Philosophy Vision: Elements of Aesthetics

To interpret beauty and art, an artist must provide some kind of intention. Without intention, you can’t involve the rest of the elements, symbolism, metaphor, or expression. The beauty of intention is that the public does not need to meet the same ends as the artist did when he/she initially created the art form whether it’s poetry, paintings, sculpture, etc.

The public can’t always have the same mean as the artist, is of one these two, nor the public does not want to know the artist’s intention or simply we can’t know. For example, the passing of specific artists, the likes as of Shakespeare, Mozart, or the late Willem De Kooning.

Without intention, there cannot be art. A critic also must have the knowledge that meta-criticism also has to remain in the objective sense.  Therefore a critic cannot bring psychology or their personal feelings in judging an art piece. So the argument of whether monkeys can or cannot intend art, is NOT philosophy or meta-criticism of art. Therefore, it is invalid. Nor can monkeys’ paintings interpret symbolism, metaphors, or expression. Again, there is no intention, therefore it cannot be art nor can be critiqued as art.

De Kooning’s art piece, “Door to the River” is a prime example to differentiate between weak and strong intentions. Regardless of its weakness, it still has some kind of intention unlike monkey paintings. As modern art evolves with today’s society, abstract paintings have become popular. The lack of knowledge with his painting could cause various arguments within beauty and art easily.

According to Beardsley, poetry is yet another strong example of abstract art. The idea of the complexity of the message, whether it involves symbolism, expression, or metaphor, is the grand critique. One could not possibly know the intention of the poem, unless the author puts performance in his/her speech. Depending on the poem, a piece of that particular art can easily become a weak intention or a strong intention. Again, there is still intention.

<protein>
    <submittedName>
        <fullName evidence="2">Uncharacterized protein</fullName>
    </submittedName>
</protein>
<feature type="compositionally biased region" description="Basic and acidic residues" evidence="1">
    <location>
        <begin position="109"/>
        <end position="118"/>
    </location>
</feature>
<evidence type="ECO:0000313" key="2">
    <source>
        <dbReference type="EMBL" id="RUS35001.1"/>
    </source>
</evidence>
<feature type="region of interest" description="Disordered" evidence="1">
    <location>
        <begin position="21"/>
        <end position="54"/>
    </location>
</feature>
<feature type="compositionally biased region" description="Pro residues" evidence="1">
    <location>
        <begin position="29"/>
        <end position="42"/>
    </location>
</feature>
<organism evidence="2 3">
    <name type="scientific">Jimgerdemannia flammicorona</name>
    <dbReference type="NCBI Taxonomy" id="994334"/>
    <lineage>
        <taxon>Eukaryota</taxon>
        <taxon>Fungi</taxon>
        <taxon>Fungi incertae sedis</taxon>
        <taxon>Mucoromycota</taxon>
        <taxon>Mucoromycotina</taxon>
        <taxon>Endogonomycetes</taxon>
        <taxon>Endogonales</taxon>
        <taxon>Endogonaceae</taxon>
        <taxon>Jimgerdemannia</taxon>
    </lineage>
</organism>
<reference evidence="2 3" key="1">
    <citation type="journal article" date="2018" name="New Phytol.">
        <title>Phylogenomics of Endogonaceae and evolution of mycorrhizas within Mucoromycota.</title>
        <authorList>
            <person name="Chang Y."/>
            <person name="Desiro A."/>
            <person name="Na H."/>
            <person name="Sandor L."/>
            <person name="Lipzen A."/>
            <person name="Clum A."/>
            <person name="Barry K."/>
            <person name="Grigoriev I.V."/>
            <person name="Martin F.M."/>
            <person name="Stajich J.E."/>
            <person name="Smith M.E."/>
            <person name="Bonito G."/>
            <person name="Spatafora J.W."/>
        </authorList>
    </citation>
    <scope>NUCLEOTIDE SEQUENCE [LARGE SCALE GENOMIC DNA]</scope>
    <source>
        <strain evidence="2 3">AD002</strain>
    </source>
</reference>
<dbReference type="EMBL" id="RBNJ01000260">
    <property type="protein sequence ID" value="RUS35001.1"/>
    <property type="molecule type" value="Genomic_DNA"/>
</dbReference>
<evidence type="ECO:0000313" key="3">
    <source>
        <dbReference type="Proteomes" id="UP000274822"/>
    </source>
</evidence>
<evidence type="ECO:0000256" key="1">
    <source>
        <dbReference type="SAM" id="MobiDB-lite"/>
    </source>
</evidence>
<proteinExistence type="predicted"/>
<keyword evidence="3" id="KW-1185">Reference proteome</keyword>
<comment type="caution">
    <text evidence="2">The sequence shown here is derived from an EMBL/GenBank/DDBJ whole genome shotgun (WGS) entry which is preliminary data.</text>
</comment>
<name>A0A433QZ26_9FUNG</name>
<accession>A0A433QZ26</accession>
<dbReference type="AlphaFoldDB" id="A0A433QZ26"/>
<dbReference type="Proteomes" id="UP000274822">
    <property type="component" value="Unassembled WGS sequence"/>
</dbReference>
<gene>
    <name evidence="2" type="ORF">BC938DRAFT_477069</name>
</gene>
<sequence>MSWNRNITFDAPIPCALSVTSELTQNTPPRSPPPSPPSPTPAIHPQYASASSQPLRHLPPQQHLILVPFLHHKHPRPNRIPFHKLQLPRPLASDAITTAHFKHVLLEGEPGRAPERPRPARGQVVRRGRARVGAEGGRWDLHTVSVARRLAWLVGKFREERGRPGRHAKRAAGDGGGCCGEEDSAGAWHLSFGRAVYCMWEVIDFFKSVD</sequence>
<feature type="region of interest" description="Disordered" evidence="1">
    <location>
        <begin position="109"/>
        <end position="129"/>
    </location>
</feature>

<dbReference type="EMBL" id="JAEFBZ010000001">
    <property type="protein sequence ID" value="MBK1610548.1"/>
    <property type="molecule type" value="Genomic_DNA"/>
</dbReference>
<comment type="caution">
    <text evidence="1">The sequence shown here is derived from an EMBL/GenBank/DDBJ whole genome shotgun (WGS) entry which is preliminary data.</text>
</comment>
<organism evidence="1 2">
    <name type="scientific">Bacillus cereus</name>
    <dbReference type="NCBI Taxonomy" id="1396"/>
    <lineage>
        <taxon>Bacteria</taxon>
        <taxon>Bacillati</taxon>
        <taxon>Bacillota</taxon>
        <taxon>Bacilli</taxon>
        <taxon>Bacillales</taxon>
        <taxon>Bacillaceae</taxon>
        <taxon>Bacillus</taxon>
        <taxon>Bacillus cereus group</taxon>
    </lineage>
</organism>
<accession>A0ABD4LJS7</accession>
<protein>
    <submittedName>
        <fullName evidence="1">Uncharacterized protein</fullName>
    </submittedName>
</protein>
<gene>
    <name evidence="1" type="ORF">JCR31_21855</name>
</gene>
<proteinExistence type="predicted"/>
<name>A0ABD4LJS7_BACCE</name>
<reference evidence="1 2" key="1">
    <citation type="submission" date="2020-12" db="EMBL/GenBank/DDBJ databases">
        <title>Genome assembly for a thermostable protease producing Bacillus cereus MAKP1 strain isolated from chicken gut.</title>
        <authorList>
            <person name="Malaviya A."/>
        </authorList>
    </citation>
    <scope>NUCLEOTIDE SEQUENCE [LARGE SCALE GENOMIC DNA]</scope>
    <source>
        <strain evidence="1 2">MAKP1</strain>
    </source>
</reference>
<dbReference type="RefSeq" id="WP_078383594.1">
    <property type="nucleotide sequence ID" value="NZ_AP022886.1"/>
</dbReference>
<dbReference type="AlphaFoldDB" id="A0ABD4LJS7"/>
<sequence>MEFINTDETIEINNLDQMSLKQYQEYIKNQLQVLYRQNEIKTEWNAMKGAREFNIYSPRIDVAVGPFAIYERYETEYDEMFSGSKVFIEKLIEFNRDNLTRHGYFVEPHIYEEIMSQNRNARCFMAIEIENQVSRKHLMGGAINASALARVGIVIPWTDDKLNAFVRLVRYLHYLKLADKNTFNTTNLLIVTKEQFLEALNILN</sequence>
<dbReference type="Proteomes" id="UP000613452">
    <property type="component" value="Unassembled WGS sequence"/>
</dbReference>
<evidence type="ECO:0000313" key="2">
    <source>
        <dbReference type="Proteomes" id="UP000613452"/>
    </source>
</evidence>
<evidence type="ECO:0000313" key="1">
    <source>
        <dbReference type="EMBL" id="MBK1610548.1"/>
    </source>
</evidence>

However, the artists’ intention may or may not fail. According to Beardsley, the only proof is the work. “Judging a work is like judging a pudding or a machine.” The meaning of the quote is in order to get some kind of intention, whether the artists, authors or the critics, one must test the piece. For example, in order to get the intention of a poet’s, one must read the art form. Regardless if the final product has met the artist’s intention or created a new from the audience, there is still intention.

The simplicity of the rebuttal that all authors have intention makes the intention argument that much stronger. Yes, all authors and artists (Homo sapiens) have some kind of intention.

De Kooney, Willem. Door to the River. 1960. Abstract Expression. Whitney Museum of
American Art, New York, USofA.
Wimsatt Jr., W. K. & Beardsley, Monroe C. The Verbal Icon: Studies in the Meaning of Poetry.
Lexington: University of Kentucky Press. 1954. Print



Philosophical Vision: Institutional Theory

The institutional theory is the most complex theory in the aesthetics field. Also, the most recent that covers the definition of, “what is art?” According to this theory, the argument holds, “X is an artwork, if the “art world” says it is. The art world consists of individuals who have intellectual knowledge on aesthetics AND history of art.